Unlocked: Talking mythology, death and the blues with Penrose

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PenroseOn Tuesday, Philly three-piece Penrose released its latest record, Circe, and we’ve been exploring it all week on Unlocked. The album digs deep into themes of good and evil, life and death, all rooted in a loud electric blues style – and its release is being celebrated Saturday night at Underground arts. We swapped e-mails with the three brothers of the band – Dan on guitar and vocals, Tom on drums, Pat on bass – to get their thoughts on recording the album, playing live and writing a manifesto of mythology and existentialism.

The Key: The biggest thing that jumps out about Circe is that death comes up a LOT. That’s what “Life of Mud” is all about, it’s also an undercurrent of “Underground” and “Rivers to Hell.” You focused on dark things on your debut Devil’s Grip, for sure, but why death this time?

Dan Murphy: I think that on Devil’s Grip a lot of the lyrics were written very quickly and focused more on relationship problems or even just simple storytelling. The writing process for Circe took much longer because I wanted to focus on more universal themes through the narrative that the album presents. Nothing is more universal than death, we all gotta go sometime and that very thought scares the hell out of most people.

TK: You work in interesting themes, as far as blues music goes. Very existential, very philosophical, lots of good-versus-evil rather than “woe is me.” What draws you to focus on the bigger things?

DM: It was a few years ago that we really immersed ourselves in and came to love the blues, which is what shaped Devil’s Grip. That being said, the blues is a genre that’s been played for about a hundred years, so if you want to play blues music you have to change it up somehow. I think that guys like Robert Johnson and Skip James were pointing to a lot of these bigger things, but they were doing it with lyrical motifs that would eventually be beaten into the ground. That’s why I think we wanted to get away from the “my baby left me”s and step outside to find something more personal yet more relatable to the human experience.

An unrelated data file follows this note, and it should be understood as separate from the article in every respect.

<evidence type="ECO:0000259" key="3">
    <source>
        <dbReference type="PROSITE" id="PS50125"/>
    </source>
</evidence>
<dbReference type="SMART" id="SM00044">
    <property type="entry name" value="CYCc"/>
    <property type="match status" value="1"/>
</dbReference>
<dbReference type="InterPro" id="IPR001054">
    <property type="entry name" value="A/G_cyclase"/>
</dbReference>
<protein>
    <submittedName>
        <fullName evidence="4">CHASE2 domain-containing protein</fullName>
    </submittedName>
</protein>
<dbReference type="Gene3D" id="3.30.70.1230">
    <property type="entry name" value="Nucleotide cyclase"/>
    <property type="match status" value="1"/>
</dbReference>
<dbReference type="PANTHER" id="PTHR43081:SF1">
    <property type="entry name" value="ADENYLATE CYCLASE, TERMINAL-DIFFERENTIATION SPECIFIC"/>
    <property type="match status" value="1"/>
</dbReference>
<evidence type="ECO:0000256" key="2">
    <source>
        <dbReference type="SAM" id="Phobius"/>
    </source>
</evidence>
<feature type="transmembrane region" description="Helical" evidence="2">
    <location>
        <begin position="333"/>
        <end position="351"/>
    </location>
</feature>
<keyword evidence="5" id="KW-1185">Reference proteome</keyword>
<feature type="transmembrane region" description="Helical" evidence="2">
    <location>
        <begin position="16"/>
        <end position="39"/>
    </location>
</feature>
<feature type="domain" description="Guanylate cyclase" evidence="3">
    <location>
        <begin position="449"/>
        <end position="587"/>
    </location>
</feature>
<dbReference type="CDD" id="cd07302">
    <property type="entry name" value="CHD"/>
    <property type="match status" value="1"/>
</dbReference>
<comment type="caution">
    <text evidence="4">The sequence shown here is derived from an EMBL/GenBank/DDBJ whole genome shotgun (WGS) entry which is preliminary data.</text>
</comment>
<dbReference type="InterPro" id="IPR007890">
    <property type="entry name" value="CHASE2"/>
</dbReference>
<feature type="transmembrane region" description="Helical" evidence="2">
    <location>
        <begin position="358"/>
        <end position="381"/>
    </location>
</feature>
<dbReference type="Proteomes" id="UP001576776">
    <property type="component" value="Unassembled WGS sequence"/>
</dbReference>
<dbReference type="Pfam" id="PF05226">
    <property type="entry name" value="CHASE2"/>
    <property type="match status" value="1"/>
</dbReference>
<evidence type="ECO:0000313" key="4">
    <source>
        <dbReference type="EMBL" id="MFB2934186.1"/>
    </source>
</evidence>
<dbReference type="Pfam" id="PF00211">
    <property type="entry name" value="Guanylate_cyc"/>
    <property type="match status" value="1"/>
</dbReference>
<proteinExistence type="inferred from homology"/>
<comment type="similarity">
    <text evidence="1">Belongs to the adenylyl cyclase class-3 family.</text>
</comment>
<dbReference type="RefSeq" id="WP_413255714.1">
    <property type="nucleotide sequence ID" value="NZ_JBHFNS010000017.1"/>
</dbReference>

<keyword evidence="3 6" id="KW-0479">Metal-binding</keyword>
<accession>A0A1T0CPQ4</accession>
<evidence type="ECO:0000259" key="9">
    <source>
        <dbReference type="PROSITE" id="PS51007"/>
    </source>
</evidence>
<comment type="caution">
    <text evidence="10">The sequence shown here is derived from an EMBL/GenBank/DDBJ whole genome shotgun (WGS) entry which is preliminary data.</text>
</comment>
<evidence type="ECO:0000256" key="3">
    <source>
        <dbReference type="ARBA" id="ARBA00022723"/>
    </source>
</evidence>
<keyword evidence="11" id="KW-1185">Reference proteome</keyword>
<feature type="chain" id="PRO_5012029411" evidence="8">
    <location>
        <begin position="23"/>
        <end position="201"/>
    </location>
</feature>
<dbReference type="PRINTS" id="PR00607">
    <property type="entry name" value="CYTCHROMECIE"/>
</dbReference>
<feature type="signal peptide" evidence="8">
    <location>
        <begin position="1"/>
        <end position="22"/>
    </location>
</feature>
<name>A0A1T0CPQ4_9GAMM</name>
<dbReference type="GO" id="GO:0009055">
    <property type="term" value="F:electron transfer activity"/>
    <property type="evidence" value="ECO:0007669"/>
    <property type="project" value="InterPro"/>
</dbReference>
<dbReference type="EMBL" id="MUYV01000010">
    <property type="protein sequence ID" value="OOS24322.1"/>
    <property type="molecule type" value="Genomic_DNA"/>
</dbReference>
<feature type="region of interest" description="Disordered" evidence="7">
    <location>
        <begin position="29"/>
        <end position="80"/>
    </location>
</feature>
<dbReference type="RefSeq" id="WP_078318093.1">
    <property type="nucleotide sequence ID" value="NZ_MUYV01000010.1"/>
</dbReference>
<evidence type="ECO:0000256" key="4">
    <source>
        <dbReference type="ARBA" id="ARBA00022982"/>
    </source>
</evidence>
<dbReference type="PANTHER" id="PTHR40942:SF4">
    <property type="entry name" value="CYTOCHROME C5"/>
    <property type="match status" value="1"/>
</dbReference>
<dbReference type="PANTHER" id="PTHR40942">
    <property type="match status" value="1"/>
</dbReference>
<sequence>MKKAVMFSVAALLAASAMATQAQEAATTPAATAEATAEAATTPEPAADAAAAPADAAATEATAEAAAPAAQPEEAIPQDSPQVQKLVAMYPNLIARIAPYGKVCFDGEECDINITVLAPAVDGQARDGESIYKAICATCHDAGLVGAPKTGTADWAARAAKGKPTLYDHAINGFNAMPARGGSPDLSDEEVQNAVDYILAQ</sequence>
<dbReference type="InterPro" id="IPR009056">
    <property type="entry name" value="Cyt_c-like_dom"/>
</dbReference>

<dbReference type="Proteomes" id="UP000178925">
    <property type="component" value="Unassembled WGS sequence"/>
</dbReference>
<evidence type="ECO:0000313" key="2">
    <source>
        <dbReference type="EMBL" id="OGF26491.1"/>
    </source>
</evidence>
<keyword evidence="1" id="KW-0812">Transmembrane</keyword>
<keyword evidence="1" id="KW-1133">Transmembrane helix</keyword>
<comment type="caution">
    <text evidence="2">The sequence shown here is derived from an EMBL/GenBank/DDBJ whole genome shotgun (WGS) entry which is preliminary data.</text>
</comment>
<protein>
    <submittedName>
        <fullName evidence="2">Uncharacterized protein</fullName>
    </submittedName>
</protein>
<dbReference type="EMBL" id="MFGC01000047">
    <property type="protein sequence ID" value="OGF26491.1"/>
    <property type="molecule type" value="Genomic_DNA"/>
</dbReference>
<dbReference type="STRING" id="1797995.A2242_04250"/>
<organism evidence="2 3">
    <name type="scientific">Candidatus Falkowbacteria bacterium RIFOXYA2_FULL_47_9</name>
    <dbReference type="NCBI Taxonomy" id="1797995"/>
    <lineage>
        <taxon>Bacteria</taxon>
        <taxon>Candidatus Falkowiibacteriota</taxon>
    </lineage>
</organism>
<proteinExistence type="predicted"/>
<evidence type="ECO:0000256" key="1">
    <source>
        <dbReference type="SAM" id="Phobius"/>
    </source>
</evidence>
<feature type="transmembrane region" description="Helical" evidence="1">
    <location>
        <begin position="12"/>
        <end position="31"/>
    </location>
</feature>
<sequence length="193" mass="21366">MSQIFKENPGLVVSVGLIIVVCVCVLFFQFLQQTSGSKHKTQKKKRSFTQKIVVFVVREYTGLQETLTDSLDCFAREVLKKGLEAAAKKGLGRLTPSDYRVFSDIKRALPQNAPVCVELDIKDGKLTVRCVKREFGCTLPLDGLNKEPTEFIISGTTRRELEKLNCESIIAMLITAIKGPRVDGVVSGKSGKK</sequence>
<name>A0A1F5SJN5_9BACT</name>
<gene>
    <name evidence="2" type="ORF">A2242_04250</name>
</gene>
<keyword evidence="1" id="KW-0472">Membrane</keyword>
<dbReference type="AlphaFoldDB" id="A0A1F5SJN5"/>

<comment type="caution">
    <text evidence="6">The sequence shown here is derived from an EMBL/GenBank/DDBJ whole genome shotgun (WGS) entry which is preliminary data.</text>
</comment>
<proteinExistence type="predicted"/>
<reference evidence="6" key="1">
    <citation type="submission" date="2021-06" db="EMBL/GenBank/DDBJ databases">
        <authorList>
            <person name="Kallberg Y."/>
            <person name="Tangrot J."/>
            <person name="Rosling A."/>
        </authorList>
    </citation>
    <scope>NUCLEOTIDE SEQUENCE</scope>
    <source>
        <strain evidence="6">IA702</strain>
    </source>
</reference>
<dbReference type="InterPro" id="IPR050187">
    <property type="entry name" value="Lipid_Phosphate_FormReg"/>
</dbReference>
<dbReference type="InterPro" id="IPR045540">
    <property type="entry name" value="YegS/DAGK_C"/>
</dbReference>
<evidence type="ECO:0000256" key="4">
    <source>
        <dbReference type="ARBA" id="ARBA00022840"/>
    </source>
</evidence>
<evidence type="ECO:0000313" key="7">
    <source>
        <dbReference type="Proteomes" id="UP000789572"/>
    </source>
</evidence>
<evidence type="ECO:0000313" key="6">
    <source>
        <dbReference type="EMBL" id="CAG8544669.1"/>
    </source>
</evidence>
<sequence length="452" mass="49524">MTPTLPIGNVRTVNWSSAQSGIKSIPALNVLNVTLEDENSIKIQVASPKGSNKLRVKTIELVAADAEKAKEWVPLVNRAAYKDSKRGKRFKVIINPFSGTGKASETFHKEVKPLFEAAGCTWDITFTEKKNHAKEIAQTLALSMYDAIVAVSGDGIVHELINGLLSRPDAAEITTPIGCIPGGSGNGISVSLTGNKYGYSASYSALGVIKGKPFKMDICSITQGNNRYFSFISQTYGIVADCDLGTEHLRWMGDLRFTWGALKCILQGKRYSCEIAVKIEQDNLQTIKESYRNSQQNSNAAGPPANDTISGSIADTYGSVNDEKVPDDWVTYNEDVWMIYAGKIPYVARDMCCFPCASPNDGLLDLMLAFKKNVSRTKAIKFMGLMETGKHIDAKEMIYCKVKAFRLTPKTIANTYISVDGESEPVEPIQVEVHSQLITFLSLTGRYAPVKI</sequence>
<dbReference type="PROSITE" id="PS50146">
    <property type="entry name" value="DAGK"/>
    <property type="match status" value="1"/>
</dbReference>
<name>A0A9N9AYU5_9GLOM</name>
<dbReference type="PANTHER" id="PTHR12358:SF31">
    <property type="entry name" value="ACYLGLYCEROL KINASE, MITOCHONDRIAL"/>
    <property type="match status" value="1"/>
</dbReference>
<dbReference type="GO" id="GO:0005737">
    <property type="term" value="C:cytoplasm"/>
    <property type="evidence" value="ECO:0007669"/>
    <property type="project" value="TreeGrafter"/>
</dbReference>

TK: Between your first record and this one, you performed a lot – between New York, Philly, and the surrounding region, as well as on tour. How did that shape the sound of this album?

Tom Murphy: What really emerges from playing around so much is just trying things out and seeing what does and doesn’t work. If things didn’t come together on stage like we thought they should, we’d go back and work the song out until it did. A great example is “Life of Mud”. Something always felt off about that song and we addressed it in the studio. Some songs just flow after the first take, but that was one that we had to sit down with for weeks until we felt comfortable playing it. So all the rehearsing and playing gave us a clearer idea of what the record should come out like, and I think that made for a more cohesive album.

TK: What was your experience recording with Bill Moriarty like? The record sounds great, so it was obviously positive in the end, but how was the road getting there?

TM: Working with Bill was really great.  When Dan started writing the skeleton of the record last year, Lynne [Krohn, manager] and I started basically “shopping” around for producers to help us with the project.  We met with a lot of great people with some serious backgrounds in music, but Bill really stood out as a guy who seemed to get us and get what we were going for.  We were sold after the first meeting.  I mean, we were probably sold before that.  My iTunes reads like Bill’s resume’, so really we were honored when he reached out to us.  I remember seeing the e-mail and sending a text to Pat and Dan like “THE GUY WHO DID THE MAN MAN RECORDS WANTS TO WORK WITH US!”